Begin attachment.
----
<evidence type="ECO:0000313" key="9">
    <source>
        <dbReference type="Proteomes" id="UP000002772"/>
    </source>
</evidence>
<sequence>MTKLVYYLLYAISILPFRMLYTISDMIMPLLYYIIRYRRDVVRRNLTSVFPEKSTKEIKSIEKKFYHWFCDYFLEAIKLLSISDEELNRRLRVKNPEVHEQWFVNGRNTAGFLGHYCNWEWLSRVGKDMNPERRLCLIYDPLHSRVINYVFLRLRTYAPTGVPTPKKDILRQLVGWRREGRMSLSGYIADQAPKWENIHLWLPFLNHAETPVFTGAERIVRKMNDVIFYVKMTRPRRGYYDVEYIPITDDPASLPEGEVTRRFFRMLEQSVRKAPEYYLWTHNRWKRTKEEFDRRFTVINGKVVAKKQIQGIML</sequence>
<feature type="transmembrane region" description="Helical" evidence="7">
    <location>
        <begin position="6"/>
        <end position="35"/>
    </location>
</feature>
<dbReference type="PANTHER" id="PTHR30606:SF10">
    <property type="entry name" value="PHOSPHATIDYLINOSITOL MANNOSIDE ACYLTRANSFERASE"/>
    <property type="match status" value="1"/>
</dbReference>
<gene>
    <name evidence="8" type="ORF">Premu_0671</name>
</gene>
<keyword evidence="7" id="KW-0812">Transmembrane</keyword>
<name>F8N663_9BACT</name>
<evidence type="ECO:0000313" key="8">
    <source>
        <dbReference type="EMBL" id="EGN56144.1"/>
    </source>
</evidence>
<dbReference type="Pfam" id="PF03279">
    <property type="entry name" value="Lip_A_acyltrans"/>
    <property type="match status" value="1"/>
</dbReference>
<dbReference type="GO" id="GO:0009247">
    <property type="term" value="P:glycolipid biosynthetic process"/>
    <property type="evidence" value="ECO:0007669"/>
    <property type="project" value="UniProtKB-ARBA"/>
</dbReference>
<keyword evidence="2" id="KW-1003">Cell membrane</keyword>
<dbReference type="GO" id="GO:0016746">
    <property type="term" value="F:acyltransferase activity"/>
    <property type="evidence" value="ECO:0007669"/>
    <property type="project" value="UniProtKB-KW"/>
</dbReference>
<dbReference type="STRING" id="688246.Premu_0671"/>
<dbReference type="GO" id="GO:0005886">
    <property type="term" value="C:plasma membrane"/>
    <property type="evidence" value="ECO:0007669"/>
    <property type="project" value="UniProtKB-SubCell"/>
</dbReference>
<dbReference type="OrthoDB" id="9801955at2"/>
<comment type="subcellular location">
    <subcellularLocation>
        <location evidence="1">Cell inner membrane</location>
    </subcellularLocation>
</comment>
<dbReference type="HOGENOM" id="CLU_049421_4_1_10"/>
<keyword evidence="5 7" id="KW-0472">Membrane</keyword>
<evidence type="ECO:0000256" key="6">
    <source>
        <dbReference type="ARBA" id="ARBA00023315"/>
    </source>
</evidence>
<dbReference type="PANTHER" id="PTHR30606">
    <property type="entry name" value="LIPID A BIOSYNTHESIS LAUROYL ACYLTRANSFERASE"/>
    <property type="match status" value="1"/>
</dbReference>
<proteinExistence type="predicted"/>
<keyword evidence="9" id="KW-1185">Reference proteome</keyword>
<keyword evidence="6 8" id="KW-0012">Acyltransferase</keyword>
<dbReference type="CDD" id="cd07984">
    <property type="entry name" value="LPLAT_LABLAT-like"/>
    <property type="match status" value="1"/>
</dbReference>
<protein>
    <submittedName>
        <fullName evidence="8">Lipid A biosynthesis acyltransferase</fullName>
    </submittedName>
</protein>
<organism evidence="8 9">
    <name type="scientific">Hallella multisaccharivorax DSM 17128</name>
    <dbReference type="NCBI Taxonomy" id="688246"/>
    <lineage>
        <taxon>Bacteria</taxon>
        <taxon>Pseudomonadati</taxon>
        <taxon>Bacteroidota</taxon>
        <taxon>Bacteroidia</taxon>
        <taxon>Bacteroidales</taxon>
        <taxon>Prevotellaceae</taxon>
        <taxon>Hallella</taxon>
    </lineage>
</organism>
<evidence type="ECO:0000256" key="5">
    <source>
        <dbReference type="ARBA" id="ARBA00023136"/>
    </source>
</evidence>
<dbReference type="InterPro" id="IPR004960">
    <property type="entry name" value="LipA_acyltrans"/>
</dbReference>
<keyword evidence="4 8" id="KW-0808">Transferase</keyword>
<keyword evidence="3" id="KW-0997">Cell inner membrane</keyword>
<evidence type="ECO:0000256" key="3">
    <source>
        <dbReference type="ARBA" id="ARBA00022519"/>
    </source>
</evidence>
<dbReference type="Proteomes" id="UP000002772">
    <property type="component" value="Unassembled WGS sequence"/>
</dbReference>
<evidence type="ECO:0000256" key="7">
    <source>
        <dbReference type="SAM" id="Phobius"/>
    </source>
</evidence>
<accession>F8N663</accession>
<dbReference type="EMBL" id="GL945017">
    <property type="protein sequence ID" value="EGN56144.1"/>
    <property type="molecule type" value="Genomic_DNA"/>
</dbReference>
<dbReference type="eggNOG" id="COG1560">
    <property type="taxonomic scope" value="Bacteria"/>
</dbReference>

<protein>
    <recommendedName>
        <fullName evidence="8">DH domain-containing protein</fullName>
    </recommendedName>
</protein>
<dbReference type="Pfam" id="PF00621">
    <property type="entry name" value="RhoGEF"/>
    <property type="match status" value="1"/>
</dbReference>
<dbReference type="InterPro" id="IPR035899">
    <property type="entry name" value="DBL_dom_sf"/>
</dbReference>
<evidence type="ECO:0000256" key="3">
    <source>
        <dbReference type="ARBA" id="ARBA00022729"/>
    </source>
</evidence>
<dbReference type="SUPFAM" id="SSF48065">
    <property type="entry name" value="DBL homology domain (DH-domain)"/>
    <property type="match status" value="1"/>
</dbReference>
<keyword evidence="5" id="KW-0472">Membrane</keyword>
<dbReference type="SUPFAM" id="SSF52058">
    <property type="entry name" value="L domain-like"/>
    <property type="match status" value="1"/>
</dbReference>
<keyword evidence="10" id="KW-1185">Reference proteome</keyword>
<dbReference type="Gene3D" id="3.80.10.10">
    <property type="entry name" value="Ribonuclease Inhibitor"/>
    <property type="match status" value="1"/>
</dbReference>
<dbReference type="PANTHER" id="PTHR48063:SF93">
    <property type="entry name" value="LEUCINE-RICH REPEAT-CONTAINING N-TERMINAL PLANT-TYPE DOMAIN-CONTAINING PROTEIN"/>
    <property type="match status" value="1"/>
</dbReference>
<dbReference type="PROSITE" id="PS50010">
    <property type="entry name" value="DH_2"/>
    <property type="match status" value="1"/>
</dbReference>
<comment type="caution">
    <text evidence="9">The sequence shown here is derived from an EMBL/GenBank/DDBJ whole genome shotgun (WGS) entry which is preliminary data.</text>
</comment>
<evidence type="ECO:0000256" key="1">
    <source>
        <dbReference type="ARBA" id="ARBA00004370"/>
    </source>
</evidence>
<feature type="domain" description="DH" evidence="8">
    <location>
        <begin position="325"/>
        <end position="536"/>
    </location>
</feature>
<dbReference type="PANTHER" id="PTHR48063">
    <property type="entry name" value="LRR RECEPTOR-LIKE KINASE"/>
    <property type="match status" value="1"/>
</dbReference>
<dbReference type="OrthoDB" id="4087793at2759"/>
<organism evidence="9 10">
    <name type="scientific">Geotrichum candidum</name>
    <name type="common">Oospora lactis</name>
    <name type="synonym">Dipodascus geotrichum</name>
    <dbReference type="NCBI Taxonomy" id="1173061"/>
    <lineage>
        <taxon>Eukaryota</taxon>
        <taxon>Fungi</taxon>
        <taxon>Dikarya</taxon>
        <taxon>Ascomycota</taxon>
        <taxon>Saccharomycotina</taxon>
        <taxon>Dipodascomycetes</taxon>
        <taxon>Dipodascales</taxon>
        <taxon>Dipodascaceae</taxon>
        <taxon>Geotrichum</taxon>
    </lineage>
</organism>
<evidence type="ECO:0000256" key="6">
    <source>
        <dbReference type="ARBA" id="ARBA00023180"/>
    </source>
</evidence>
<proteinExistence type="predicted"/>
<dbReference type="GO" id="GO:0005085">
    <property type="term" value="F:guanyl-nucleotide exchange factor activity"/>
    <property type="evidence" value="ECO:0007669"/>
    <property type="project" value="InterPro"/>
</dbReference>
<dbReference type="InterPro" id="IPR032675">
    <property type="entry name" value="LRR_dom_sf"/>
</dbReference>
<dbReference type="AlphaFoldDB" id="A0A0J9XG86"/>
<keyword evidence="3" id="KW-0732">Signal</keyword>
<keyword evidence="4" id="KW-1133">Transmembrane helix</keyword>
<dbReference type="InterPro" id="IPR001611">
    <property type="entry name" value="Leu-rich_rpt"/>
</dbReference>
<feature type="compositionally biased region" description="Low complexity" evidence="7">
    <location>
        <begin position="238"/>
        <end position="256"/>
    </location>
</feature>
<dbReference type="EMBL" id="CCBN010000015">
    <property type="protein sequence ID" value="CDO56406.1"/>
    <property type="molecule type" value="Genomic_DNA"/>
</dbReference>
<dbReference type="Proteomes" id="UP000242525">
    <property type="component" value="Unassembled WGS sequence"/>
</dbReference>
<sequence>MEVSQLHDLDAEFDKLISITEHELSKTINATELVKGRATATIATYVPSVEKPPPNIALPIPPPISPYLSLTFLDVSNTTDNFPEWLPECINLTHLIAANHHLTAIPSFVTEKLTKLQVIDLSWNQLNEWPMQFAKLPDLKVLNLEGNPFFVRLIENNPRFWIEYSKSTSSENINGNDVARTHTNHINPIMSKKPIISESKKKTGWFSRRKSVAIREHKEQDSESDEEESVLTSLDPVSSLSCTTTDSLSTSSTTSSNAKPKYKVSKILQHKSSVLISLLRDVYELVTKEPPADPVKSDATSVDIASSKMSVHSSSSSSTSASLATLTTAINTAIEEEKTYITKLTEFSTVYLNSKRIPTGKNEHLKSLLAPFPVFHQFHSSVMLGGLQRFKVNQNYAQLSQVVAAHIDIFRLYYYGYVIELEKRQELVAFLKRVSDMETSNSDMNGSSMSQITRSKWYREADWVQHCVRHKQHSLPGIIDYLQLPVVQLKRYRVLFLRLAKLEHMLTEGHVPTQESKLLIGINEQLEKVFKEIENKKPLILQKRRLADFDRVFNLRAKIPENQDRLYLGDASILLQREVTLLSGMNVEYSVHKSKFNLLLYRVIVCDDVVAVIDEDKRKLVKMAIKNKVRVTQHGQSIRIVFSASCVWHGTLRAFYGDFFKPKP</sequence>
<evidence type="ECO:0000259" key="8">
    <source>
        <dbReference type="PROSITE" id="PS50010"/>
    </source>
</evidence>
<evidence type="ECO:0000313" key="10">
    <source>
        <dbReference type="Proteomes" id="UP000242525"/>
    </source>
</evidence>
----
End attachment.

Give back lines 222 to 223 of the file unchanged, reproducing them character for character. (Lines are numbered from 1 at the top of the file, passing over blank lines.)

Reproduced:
<dbReference type="EMBL" id="CCBN010000015">
    <property type="protein sequence ID" value="CDO56406.1"/>